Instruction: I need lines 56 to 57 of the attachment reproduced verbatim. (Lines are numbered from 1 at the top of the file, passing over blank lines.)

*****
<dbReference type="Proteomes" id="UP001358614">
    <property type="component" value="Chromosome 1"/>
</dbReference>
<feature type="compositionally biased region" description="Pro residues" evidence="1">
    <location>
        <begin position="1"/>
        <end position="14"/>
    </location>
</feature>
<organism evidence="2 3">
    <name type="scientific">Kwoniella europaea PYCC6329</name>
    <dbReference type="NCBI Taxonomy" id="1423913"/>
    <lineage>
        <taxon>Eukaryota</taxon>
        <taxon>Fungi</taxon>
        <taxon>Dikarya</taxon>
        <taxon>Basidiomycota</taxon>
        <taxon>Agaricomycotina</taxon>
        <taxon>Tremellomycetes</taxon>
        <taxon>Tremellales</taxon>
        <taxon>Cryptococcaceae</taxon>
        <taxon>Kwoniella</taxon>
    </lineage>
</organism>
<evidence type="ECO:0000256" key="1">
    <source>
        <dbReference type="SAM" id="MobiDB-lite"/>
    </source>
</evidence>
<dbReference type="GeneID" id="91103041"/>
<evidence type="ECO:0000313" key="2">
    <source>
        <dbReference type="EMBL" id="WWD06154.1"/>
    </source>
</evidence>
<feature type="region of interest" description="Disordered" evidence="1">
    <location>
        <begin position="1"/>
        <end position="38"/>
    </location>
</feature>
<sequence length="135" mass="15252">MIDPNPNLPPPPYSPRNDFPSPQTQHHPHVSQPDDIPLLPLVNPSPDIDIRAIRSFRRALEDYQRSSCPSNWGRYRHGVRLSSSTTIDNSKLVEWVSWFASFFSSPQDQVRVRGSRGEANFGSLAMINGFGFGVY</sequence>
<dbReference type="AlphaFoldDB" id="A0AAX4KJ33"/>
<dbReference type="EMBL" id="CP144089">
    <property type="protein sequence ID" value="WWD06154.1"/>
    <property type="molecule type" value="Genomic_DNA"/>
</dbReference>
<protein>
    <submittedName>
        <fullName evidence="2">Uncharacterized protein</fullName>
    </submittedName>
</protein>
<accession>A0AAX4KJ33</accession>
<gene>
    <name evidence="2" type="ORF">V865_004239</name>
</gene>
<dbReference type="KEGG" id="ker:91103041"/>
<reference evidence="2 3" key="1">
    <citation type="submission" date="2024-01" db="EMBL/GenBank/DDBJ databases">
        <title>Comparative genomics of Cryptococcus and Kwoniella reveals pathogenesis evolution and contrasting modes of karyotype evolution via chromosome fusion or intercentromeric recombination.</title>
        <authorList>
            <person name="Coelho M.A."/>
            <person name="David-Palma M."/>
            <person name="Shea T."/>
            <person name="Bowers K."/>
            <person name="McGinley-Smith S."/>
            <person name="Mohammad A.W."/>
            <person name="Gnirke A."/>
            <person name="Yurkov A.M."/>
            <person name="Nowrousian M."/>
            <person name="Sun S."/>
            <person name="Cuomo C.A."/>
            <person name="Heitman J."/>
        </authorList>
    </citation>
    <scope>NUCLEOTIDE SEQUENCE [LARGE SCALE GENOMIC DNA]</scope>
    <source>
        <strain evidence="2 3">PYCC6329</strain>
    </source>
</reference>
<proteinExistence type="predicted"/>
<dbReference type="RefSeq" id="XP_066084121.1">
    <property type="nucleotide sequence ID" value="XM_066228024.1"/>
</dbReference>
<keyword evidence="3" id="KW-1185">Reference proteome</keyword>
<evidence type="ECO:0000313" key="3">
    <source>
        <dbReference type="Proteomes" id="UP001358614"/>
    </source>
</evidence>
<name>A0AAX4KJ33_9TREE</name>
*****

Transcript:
</gene>
<dbReference type="KEGG" id="ker:91103041"/>